suppose to dream

i wanted to be

a raelet

and say “dr o wn d in my youn tears”

or “tal kin bout tal kin bout”

 

or majorie hendricks and grind

all up against the mic

and scream

“baaaaaby nightandday

baaaaaby nightandday”

then as i grew up and matured

i became more sensible

and decided i would

settle down

and just become

a sweet inspiration

 

 

A SONG IN THE FRONT YARD (Gwendolyn Brooks)


I've stayed in the front yard all my life.
I want a peek at the back
Where it's rough and untended and hungry weed grows.
A girl gets sick of a rose.


I want to go in the back yard now
And maybe down the alley,
To where the charity children play.
I want a good time today.


They do some wonderful things.
They have some wonderful fun.
My mother sneers, but I say it's fine
How they don't have to go in at quarter to nine.
My mother, she tells me that Johnnie Mae
Will grow up to be a bad woman.
That George'll be taken to Jail soon or late
(On account of last winter he sold our back gate).


But I say it's fine Honest, I do
And I'd like to be a bad woman, too,
And wear the brave stocking of night-black lace
And strut down the streets with paint on my face.

 

 

          We Real Cool

 

THE POOL PLAYERS. 

SEVEN AT THE GOLDEN SHOVEL.
 

 

We real cool. We

Left school. We

 

Lurk late. We

Strike straight. We

 

Sing sin. We

Thin gin. We

 

Jazz June. We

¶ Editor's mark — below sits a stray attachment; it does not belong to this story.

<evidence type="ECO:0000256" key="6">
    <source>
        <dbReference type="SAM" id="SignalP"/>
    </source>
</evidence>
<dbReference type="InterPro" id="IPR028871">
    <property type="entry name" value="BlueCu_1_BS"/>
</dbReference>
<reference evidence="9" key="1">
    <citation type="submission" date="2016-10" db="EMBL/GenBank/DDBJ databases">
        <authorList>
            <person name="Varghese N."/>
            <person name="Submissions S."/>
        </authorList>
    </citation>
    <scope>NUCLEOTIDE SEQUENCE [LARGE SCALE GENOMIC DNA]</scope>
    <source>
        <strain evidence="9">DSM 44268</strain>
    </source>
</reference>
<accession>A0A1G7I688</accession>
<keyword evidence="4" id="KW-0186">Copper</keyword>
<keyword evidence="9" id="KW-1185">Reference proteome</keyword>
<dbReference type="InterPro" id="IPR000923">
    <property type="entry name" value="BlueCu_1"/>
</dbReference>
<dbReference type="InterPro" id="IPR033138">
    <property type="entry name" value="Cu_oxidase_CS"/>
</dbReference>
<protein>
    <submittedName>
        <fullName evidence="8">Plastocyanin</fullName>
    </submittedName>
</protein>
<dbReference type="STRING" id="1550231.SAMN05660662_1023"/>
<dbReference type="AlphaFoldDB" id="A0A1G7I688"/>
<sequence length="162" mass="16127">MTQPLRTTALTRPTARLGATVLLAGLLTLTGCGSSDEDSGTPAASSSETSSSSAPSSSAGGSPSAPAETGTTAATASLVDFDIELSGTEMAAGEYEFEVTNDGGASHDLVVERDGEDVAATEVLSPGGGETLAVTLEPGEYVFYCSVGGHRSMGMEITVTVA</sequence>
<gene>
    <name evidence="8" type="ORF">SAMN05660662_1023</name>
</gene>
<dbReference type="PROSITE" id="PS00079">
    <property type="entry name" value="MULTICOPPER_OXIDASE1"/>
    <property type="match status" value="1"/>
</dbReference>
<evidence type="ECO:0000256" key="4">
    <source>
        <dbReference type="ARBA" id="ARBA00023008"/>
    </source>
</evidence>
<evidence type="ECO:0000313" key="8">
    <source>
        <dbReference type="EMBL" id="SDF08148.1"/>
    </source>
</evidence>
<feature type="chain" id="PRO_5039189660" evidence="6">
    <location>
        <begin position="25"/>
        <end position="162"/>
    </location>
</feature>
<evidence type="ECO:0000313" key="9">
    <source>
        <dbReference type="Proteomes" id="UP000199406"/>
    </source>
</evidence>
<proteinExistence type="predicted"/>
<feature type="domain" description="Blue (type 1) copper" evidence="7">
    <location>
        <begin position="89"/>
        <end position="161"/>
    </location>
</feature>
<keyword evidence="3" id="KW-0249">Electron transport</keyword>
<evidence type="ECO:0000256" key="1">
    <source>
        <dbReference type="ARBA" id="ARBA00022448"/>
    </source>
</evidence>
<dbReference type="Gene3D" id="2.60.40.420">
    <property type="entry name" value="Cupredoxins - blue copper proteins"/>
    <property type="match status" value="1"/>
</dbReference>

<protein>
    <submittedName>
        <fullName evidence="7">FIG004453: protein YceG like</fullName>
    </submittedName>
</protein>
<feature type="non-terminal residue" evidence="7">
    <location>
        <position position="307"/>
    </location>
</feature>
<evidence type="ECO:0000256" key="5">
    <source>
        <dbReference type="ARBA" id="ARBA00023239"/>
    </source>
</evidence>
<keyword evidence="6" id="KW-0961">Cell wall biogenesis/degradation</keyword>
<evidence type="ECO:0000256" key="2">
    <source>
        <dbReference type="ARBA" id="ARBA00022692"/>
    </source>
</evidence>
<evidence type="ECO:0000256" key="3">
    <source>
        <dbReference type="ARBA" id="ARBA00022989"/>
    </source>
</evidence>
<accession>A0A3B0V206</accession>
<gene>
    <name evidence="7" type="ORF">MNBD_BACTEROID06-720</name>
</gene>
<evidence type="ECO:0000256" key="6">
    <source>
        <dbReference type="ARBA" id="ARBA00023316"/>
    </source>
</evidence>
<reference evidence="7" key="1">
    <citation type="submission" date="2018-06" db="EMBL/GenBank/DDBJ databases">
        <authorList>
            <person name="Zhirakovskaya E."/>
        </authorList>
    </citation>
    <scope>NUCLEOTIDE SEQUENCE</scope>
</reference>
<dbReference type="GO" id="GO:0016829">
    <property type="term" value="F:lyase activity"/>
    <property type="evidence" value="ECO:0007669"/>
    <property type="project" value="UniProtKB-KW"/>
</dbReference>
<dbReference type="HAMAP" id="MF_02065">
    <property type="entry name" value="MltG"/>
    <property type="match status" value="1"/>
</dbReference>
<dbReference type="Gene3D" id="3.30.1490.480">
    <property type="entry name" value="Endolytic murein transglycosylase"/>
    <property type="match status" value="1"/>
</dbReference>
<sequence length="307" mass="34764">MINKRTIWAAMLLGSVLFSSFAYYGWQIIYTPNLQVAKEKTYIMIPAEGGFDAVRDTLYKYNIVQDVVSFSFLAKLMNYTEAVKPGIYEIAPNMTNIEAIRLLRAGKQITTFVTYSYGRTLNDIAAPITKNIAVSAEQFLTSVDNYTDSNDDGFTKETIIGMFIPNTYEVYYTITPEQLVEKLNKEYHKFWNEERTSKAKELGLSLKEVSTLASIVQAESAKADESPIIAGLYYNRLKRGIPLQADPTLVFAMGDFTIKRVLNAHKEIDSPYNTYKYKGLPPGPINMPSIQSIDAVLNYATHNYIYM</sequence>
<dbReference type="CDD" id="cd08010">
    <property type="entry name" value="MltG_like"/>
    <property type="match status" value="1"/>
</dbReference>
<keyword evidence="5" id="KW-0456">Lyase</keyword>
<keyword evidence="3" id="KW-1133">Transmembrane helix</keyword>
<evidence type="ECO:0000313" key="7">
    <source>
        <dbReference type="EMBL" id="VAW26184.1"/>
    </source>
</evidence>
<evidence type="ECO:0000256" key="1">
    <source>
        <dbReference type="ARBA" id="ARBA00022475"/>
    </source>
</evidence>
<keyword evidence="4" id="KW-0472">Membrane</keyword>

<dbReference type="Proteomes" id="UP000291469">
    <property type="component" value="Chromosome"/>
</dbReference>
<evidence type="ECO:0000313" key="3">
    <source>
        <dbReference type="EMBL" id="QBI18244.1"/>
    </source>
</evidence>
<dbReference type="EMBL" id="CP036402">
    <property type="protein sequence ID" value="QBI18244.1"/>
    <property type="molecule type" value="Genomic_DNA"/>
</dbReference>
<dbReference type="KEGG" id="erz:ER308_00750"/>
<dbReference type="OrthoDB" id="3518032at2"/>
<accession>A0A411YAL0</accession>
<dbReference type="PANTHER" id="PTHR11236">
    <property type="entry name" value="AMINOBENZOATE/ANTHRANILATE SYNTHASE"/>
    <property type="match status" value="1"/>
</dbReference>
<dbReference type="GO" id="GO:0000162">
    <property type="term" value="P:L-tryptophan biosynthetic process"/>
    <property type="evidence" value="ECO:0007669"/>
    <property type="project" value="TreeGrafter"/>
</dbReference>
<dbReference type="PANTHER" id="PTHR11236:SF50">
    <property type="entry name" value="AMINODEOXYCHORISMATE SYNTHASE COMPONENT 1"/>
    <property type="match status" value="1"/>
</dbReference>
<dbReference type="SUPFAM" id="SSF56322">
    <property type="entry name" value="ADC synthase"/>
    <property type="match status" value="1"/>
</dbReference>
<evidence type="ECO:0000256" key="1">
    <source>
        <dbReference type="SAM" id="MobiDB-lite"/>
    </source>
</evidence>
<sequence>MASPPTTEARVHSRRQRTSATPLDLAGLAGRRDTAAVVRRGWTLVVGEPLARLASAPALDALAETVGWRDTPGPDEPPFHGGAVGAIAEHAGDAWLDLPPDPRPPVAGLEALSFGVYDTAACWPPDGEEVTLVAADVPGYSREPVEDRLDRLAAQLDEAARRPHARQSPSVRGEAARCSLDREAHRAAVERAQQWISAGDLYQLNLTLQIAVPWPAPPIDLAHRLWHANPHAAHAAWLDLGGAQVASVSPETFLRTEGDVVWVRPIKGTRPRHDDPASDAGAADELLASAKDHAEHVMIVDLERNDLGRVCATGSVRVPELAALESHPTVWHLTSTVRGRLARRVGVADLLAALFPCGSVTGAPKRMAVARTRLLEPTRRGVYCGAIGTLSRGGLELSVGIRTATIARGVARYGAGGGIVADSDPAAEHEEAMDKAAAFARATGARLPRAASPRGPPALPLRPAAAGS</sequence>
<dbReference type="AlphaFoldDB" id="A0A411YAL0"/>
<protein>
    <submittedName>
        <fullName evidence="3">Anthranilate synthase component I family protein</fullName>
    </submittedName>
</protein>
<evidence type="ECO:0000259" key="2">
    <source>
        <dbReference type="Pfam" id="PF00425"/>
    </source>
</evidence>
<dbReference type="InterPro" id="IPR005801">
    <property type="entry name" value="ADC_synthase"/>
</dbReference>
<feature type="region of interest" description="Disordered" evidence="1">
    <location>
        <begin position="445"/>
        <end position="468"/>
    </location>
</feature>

Die soon.

 

 

I, Too, Sing America (Langston Hughes)

 

I, too, sing America.

 

I am the darker brother.

They send me to eat in the kitchen

When company comes,

But I laugh,

And eat well,

And grow strong.

 

Tomorrow,

I'll be at the table

When company comes.

Nobody'll dare

Say to me,

"Eat in the kitchen,"

Then.

 

Besides, 

They'll see how beautiful I am

And be ashamed--

 

I, too, am America.

 

 

 

“Harlem: A Dream Deferred”

 

What happens to a dream deferred?

Does it dry up
like a raisin in the sun
Or fester like a sore—

And then run?
Does it stink like rotten meat?
Or crust and sugar over—

Like a syrupy sweet?


Maybe it just sags
like a heavy load.

Or does it explode
?

 

 

 

 

 

Cross

 

My old man's a white old man
And my old mother's black.
If ever I cursed my white old man
I take my curses back.
If ever I cursed my black old mother
And wished she were in hell,
I'm sorry for that evil wish
And now I wish her well
My old man died in a fine big house.
My ma died in a shack.
I wonder were I'm going to die,
Being neither white nor black?

 

"A Study of Reading Habits" (Philip Larkin)

When getting my nose in a book
Cured most things short of school,
It was worth ruining my eyes
To know I could still keep cool,
And deal out the old right hook